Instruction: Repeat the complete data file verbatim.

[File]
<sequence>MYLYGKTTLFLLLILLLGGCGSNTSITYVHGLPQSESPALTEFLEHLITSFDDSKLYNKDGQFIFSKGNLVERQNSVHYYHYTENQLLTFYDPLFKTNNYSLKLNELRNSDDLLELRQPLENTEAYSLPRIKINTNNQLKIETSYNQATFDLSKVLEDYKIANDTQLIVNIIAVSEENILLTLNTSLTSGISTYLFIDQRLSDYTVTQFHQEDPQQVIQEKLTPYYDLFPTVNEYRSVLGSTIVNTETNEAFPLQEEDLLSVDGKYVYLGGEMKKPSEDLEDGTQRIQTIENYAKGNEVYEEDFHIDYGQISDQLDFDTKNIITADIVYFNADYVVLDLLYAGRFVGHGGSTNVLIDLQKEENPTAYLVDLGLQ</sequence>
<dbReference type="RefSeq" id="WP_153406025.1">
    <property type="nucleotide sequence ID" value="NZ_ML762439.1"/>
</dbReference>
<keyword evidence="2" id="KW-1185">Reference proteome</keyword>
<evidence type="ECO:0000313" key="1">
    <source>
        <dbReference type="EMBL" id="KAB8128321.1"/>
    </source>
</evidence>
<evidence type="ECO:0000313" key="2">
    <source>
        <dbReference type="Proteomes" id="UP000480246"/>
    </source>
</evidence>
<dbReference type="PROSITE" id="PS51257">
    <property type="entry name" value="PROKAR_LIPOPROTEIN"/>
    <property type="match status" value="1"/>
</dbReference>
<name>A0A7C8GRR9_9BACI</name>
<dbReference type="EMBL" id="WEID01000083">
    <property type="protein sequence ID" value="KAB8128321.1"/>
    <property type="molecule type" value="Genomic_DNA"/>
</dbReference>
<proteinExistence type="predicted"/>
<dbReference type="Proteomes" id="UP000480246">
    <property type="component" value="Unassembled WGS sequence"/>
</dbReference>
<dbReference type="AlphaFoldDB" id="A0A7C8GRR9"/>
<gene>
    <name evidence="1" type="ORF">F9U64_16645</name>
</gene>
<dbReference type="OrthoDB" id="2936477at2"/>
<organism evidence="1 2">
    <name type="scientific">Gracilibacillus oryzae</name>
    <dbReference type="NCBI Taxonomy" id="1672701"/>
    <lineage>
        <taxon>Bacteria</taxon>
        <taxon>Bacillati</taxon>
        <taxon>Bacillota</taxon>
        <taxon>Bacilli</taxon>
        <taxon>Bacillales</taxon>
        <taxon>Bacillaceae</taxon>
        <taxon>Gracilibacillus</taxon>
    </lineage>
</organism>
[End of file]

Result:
<sequence>MYLYGKTTLFLLLILLLGGCGSNTSITYVHGLPQSESPALTEFLEHLITSFDDSKLYNKDGQFIFSKGNLVERQNSVHYYHYTENQLLTFYDPLFKTNNYSLKLNELRNSDDLLELRQPLENTEAYSLPRIKINTNNQLKIETSYNQATFDLSKVLEDYKIANDTQLIVNIIAVSEENILLTLNTSLTSGISTYLFIDQRLSDYTVTQFHQEDPQQVIQEKLTPYYDLFPTVNEYRSVLGSTIVNTETNEAFPLQEEDLLSVDGKYVYLGGEMKKPSEDLEDGTQRIQTIENYAKGNEVYEEDFHIDYGQISDQLDFDTKNIITADIVYFNADYVVLDLLYAGRFVGHGGSTNVLIDLQKEENPTAYLVDLGLQ</sequence>
<dbReference type="RefSeq" id="WP_153406025.1">
    <property type="nucleotide sequence ID" value="NZ_ML762439.1"/>
</dbReference>
<keyword evidence="2" id="KW-1185">Reference proteome</keyword>
<evidence type="ECO:0000313" key="1">
    <source>
        <dbReference type="EMBL" id="KAB8128321.1"/>
    </source>
</evidence>
<evidence type="ECO:0000313" key="2">
    <source>
        <dbReference type="Proteomes" id="UP000480246"/>
    </source>
</evidence>
<dbReference type="PROSITE" id="PS51257">
    <property type="entry name" value="PROKAR_LIPOPROTEIN"/>
    <property type="match status" value="1"/>
</dbReference>
<name>A0A7C8GRR9_9BACI</name>
<dbReference type="EMBL" id="WEID01000083">
    <property type="protein sequence ID" value="KAB8128321.1"/>
    <property type="molecule type" value="Genomic_DNA"/>
</dbReference>
<proteinExistence type="predicted"/>
<dbReference type="Proteomes" id="UP000480246">
    <property type="component" value="Unassembled WGS sequence"/>
</dbReference>
<dbReference type="AlphaFoldDB" id="A0A7C8GRR9"/>
<gene>
    <name evidence="1" type="ORF">F9U64_16645</name>
</gene>
<dbReference type="OrthoDB" id="2936477at2"/>
<organism evidence="1 2">
    <name type="scientific">Gracilibacillus oryzae</name>
    <dbReference type="NCBI Taxonomy" id="1672701"/>
    <lineage>
        <taxon>Bacteria</taxon>
        <taxon>Bacillati</taxon>
        <taxon>Bacillota</taxon>
        <taxon>Bacilli</taxon>
        <taxon>Bacillales</taxon>
        <taxon>Bacillaceae</taxon>
        <taxon>Gracilibacillus</taxon>
    </lineage>
</organism>